The Parade of Lights in Odessa, Texas, this year included a scene that most might be more used to seeing at Easter: Jesus carrying a cross while being whipped by a Roman soldier.
Luis Benavides, who played Jesus, said that he’s sorry if he offended anyone, but thinks it’s just as legitimate to have Jesus in the parade as it is to have Santa Claus. In an interview with CBS7 news, Benavides said, “Nobody calls Santa crazy. You know, nobody says, ‘Oh, he’s a fairytale.’” He added, “Do you want to live a lie or do you want to live in the truth?”
At the time of this writing, a video of the re-enactment has 43,000 views on Facebook, 136 comments and 433 shares. Many people have commented saying the re-enactment was out of place. Some said it was “disturbing” and inappropriate for kids, both because of the violence and because the children were too young to understand it.
Benavides believes that kids see much more shocking content on average than they saw in the parade, namely through video games. He mentioned Call of Duty: Black Ops, where players act out murdering other players. Since so many kids are role playing this kind of violence, Benavides thinks it shouldn’t be that upsetting to watch Jesus, who is the entire reason we celebrate Christmas, suffer a beating.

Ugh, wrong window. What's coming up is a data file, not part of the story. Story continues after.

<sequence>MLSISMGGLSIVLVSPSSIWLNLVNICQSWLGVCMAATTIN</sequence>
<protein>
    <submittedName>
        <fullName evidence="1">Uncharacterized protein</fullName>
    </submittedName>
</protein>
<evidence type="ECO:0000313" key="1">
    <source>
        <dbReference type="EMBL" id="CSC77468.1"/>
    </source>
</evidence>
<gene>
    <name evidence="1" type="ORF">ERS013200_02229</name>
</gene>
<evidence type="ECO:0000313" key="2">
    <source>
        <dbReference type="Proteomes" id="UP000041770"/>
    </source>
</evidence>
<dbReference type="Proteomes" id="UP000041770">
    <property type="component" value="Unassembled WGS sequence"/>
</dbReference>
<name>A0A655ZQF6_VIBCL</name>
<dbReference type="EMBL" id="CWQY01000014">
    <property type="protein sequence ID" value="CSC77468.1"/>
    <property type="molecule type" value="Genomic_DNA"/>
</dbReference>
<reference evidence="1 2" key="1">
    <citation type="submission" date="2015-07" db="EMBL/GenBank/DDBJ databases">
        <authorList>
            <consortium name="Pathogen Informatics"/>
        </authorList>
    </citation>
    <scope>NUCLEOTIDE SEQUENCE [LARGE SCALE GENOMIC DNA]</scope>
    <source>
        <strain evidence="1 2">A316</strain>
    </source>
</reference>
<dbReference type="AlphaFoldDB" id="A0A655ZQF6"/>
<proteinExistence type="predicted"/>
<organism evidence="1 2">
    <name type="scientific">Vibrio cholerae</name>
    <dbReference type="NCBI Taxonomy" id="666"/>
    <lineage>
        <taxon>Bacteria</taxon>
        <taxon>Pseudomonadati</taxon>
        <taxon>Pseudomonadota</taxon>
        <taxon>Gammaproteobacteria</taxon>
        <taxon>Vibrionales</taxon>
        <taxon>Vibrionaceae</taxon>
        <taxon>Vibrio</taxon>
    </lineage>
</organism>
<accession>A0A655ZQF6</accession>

Some Facebook users agree with Benavides. One commenter said, “Your kids play fortnight, shoot people in call of duty and I’m sure have seen some type of nudity on tv, listen to rap music and I’m sure have heard their parents cuss… and a re-enactment of Jesus carrying his cross and being whipped was offensive to your kids? lol.. we have bigger problems people.”
Another said, “These same kids traumatized were the same kids that went trick or treating amongst people dressed as zombies and monsters.”
One woman who was at the parade disagrees. She commented, “I was watching kids being scared by watching this they actually thought he was hurting.”
Many pointed out that Jesus being whipped while carrying his cross would have been better suited for Easter, a holiday that commemorates Jesus’ death and resurrection instead of His birth. One user said, “Christ died for our sins but not before he was born and lived on earth. That is why we celebrate Christmas. This was not the time or place for this kind of reenactment.”
Plenty of people, however, supported the move, saying that the re-enactment only reminded everyone why Jesus was born, something people should keep in mind all year long. One man said, “Young kids need to know the real reason behind Christmas and what god sacrificed for us to live on earth.”
Another said, “Jesus is to be celebrated everyday. Yes he was born this season but his death is more significant than any day we could celebrate because it was the day he died for every one of us that attended this parade. Do you only pray on Sundays???”
One woman simply observed that seeing Jesus beaten “took us from happy to wow that was serious.”
A spokesperson for the city of Odessa said the re-enactment complied with the city’s policies.